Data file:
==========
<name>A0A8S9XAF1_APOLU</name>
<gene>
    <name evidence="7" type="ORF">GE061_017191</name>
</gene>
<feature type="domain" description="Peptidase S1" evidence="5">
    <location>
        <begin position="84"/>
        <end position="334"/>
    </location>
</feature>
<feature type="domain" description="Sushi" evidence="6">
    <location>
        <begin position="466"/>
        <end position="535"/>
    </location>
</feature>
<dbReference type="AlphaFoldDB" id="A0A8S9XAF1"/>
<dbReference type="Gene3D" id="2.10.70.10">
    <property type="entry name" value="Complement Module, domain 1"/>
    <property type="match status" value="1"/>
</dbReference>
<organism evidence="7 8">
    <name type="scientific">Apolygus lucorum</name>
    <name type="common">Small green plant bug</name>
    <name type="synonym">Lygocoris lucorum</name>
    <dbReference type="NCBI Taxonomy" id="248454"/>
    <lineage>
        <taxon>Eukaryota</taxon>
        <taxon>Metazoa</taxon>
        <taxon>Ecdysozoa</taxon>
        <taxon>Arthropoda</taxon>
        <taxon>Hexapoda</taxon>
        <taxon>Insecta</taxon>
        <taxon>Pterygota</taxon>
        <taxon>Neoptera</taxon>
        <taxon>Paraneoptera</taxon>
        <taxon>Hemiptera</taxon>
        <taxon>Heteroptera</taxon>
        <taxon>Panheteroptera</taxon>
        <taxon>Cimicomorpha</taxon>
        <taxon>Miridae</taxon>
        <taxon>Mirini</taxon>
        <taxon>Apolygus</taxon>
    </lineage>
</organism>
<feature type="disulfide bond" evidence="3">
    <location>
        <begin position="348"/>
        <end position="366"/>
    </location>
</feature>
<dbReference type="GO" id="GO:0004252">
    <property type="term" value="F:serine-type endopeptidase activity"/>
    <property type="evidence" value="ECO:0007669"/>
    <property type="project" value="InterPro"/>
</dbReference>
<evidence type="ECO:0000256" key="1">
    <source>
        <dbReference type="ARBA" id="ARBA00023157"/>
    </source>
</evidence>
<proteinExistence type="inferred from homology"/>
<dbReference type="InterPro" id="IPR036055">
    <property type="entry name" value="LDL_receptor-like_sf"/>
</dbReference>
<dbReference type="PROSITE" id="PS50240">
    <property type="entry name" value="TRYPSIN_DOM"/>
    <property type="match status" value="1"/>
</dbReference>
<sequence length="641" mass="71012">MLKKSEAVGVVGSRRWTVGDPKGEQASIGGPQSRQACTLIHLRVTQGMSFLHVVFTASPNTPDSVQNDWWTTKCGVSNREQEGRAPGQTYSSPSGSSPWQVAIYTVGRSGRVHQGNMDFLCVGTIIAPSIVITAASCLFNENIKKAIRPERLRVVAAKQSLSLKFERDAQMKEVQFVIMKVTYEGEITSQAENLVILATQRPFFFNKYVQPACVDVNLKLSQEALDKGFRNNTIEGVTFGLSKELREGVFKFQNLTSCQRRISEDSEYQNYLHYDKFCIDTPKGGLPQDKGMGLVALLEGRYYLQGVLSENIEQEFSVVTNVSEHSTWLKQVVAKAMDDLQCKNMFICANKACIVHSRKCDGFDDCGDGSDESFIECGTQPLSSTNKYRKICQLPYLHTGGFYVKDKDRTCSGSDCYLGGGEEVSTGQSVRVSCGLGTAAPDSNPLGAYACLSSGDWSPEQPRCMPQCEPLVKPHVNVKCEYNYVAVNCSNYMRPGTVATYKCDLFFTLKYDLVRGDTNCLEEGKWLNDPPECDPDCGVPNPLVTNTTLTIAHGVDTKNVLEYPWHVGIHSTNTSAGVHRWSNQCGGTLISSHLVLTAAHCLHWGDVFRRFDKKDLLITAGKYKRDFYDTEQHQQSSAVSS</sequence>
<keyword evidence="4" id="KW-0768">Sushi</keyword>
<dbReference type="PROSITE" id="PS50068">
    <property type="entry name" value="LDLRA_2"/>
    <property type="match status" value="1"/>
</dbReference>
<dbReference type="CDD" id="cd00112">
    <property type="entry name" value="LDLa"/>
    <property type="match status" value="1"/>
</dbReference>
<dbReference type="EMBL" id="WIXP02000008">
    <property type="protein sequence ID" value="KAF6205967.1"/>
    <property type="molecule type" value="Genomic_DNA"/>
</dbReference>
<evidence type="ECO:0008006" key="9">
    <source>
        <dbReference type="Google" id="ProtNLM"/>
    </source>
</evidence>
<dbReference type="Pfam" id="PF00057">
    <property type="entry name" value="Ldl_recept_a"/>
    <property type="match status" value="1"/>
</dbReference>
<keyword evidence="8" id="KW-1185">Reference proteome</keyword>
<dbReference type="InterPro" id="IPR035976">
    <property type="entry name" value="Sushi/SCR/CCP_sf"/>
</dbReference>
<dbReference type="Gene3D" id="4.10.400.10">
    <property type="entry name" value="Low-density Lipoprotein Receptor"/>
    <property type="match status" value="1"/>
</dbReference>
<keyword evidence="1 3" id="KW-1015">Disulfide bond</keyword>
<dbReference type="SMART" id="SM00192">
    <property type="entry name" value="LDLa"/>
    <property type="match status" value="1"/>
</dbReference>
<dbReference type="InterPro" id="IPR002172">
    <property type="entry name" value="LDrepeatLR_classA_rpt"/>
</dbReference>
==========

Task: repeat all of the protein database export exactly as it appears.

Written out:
<name>A0A8S9XAF1_APOLU</name>
<gene>
    <name evidence="7" type="ORF">GE061_017191</name>
</gene>
<feature type="domain" description="Peptidase S1" evidence="5">
    <location>
        <begin position="84"/>
        <end position="334"/>
    </location>
</feature>
<feature type="domain" description="Sushi" evidence="6">
    <location>
        <begin position="466"/>
        <end position="535"/>
    </location>
</feature>
<dbReference type="AlphaFoldDB" id="A0A8S9XAF1"/>
<dbReference type="Gene3D" id="2.10.70.10">
    <property type="entry name" value="Complement Module, domain 1"/>
    <property type="match status" value="1"/>
</dbReference>
<organism evidence="7 8">
    <name type="scientific">Apolygus lucorum</name>
    <name type="common">Small green plant bug</name>
    <name type="synonym">Lygocoris lucorum</name>
    <dbReference type="NCBI Taxonomy" id="248454"/>
    <lineage>
        <taxon>Eukaryota</taxon>
        <taxon>Metazoa</taxon>
        <taxon>Ecdysozoa</taxon>
        <taxon>Arthropoda</taxon>
        <taxon>Hexapoda</taxon>
        <taxon>Insecta</taxon>
        <taxon>Pterygota</taxon>
        <taxon>Neoptera</taxon>
        <taxon>Paraneoptera</taxon>
        <taxon>Hemiptera</taxon>
        <taxon>Heteroptera</taxon>
        <taxon>Panheteroptera</taxon>
        <taxon>Cimicomorpha</taxon>
        <taxon>Miridae</taxon>
        <taxon>Mirini</taxon>
        <taxon>Apolygus</taxon>
    </lineage>
</organism>
<feature type="disulfide bond" evidence="3">
    <location>
        <begin position="348"/>
        <end position="366"/>
    </location>
</feature>
<dbReference type="GO" id="GO:0004252">
    <property type="term" value="F:serine-type endopeptidase activity"/>
    <property type="evidence" value="ECO:0007669"/>
    <property type="project" value="InterPro"/>
</dbReference>
<evidence type="ECO:0000256" key="1">
    <source>
        <dbReference type="ARBA" id="ARBA00023157"/>
    </source>
</evidence>
<proteinExistence type="inferred from homology"/>
<dbReference type="InterPro" id="IPR036055">
    <property type="entry name" value="LDL_receptor-like_sf"/>
</dbReference>
<dbReference type="PROSITE" id="PS50240">
    <property type="entry name" value="TRYPSIN_DOM"/>
    <property type="match status" value="1"/>
</dbReference>
<sequence length="641" mass="71012">MLKKSEAVGVVGSRRWTVGDPKGEQASIGGPQSRQACTLIHLRVTQGMSFLHVVFTASPNTPDSVQNDWWTTKCGVSNREQEGRAPGQTYSSPSGSSPWQVAIYTVGRSGRVHQGNMDFLCVGTIIAPSIVITAASCLFNENIKKAIRPERLRVVAAKQSLSLKFERDAQMKEVQFVIMKVTYEGEITSQAENLVILATQRPFFFNKYVQPACVDVNLKLSQEALDKGFRNNTIEGVTFGLSKELREGVFKFQNLTSCQRRISEDSEYQNYLHYDKFCIDTPKGGLPQDKGMGLVALLEGRYYLQGVLSENIEQEFSVVTNVSEHSTWLKQVVAKAMDDLQCKNMFICANKACIVHSRKCDGFDDCGDGSDESFIECGTQPLSSTNKYRKICQLPYLHTGGFYVKDKDRTCSGSDCYLGGGEEVSTGQSVRVSCGLGTAAPDSNPLGAYACLSSGDWSPEQPRCMPQCEPLVKPHVNVKCEYNYVAVNCSNYMRPGTVATYKCDLFFTLKYDLVRGDTNCLEEGKWLNDPPECDPDCGVPNPLVTNTTLTIAHGVDTKNVLEYPWHVGIHSTNTSAGVHRWSNQCGGTLISSHLVLTAAHCLHWGDVFRRFDKKDLLITAGKYKRDFYDTEQHQQSSAVSS</sequence>
<keyword evidence="4" id="KW-0768">Sushi</keyword>
<dbReference type="PROSITE" id="PS50068">
    <property type="entry name" value="LDLRA_2"/>
    <property type="match status" value="1"/>
</dbReference>
<dbReference type="CDD" id="cd00112">
    <property type="entry name" value="LDLa"/>
    <property type="match status" value="1"/>
</dbReference>
<dbReference type="EMBL" id="WIXP02000008">
    <property type="protein sequence ID" value="KAF6205967.1"/>
    <property type="molecule type" value="Genomic_DNA"/>
</dbReference>
<evidence type="ECO:0008006" key="9">
    <source>
        <dbReference type="Google" id="ProtNLM"/>
    </source>
</evidence>
<dbReference type="Pfam" id="PF00057">
    <property type="entry name" value="Ldl_recept_a"/>
    <property type="match status" value="1"/>
</dbReference>
<keyword evidence="8" id="KW-1185">Reference proteome</keyword>
<dbReference type="InterPro" id="IPR035976">
    <property type="entry name" value="Sushi/SCR/CCP_sf"/>
</dbReference>
<dbReference type="Gene3D" id="4.10.400.10">
    <property type="entry name" value="Low-density Lipoprotein Receptor"/>
    <property type="match status" value="1"/>
</dbReference>
<keyword evidence="1 3" id="KW-1015">Disulfide bond</keyword>
<dbReference type="SMART" id="SM00192">
    <property type="entry name" value="LDLa"/>
    <property type="match status" value="1"/>
</dbReference>
<dbReference type="InterPro" id="IPR002172">
    <property type="entry name" value="LDrepeatLR_classA_rpt"/>
</dbReference>